University of Virginia, Department of Computer Science CS201J: Engineering Software, Fall 2002

Notes: Tuesday 22 October 2002
 Schedule

Substitution Principle

The specifications of StringSet and StringBag are shown on the next page. According to the substitution principle:
• Could StringSet be a subtype of StringBag?
• Could StringBag be a subtype of StringSet?
If your answer is yes, argue that the substitution principle is satisfied. If your answer is no, argue that the substitution principle is not satisfied and describe a client program that would work with the supertype but break with the subtype.

Note that to determine whether the substitution principle rules are satisfied for the preconditions and postconditions, you will need to device a way of mapping the abstract values. For example, converting the abstract value of a StringSet into a corresponding StringBag.

Concurrency

The most famous synchronization problem is Djikstra's Dining Philosophers. Five hungry philosophers are sitting around a circular table. Each has an order of General Gao's Chicken to eat, and there is a single chopstick between each philosopher:
A philosopher needs two chopsticks to eat.
• Explain how deadlock could occur.
• Describe a synchronization protocol that would guarantee that at least one philosopher gets to eat.
• Describe a synchronization protocol that would guarantee that all the philosophers get to eat.
• Sketch our Java pseudocode for your solution.

StringSet
```
public class StringSet {
// OVERVIEW: StringSets are unbounded, mutable sets of Strings.
//    A typical StringSet is { x1, ..., xn }

public StringSet ()
// EFFECTS: Initializes this to be empty: { }

public void insert (String s)
// REQUIRES: s is not an element of this.
// MODIFIES: this
// EFFECTS: Adds s to the elements of this: this_post = this_pre U { s }

public boolean isIn (String s)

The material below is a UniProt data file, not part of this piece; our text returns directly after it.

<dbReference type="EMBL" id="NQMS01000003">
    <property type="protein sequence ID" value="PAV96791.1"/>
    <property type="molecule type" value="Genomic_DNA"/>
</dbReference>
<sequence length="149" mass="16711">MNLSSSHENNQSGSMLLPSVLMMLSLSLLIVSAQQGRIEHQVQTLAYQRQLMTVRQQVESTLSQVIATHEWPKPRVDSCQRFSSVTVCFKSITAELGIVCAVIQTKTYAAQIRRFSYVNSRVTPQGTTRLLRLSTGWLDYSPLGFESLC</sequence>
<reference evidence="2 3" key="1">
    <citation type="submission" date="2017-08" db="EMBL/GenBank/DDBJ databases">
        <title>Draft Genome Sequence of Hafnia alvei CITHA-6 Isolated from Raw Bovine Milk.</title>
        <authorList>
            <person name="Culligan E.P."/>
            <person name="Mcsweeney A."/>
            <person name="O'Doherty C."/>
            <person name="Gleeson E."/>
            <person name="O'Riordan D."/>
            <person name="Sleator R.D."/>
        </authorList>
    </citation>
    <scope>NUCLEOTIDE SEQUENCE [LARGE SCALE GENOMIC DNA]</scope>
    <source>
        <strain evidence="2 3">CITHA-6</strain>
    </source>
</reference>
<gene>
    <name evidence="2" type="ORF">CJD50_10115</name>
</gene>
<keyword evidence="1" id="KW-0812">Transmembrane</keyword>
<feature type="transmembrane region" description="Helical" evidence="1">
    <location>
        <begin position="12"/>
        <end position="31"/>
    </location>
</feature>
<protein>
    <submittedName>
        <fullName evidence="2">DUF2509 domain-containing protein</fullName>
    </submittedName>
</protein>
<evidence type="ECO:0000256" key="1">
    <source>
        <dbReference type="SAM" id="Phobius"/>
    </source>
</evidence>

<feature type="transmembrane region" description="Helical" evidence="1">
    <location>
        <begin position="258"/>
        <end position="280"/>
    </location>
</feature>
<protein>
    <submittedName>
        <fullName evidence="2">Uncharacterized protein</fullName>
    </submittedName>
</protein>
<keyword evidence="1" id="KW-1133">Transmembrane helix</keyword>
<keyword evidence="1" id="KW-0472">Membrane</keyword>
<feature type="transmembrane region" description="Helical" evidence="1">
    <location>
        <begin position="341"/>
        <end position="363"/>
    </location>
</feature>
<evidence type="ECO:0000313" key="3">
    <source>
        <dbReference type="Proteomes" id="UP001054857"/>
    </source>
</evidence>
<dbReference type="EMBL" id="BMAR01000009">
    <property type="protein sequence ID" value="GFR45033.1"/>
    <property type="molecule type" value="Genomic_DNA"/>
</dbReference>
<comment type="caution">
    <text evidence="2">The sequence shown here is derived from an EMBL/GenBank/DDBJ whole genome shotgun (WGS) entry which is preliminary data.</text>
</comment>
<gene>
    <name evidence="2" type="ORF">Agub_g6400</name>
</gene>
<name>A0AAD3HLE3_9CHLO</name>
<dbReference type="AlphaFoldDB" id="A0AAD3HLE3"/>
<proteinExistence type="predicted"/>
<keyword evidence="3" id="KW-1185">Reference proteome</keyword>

// EFFECTS: Returns true iff s is an element of this.

public int size ()
// EFFECTS: Returns the number of elements in this.
}

```
StringBag
```
public class StringBag {
// OVERVIEW: StringBags are unbounded, mutable bags (unordered, but
//    the same String may appear multiple times) of Strings.
//
//    A typical StringBag is { <x1, c1>, <x2, c2>, ..., <xn, cn> }
//    where the xi's are unique and ci is a positive number
//    representing the number of times xi appears in the bag.

public StringBag ()
// EFFECTS: Initializes this to be empty: { }

public void insert (String s)
// REQUIRES: true
// MODIFIES: this
// EFFECTS: Adds s to this.  If the string bag already contains an element <s, c>,
//    replaces that element with the element <s, c + 1>.  Otherwise, adds
//    the element <s, 1> to this.

public boolean isIn (String s)
// EFFECTS: Returns true iff there is at least on s in this.

public int count (String s)
// EFFECTS: Return the number of s strings in the bag.  If <s, c> is an
//    element of this, returns c.  Otherwise, returns 0.

public int size ()
// EFFECTS: Returns the total number of elements in this (that is, the
//    sum of the counts for each string in the bag).
}

```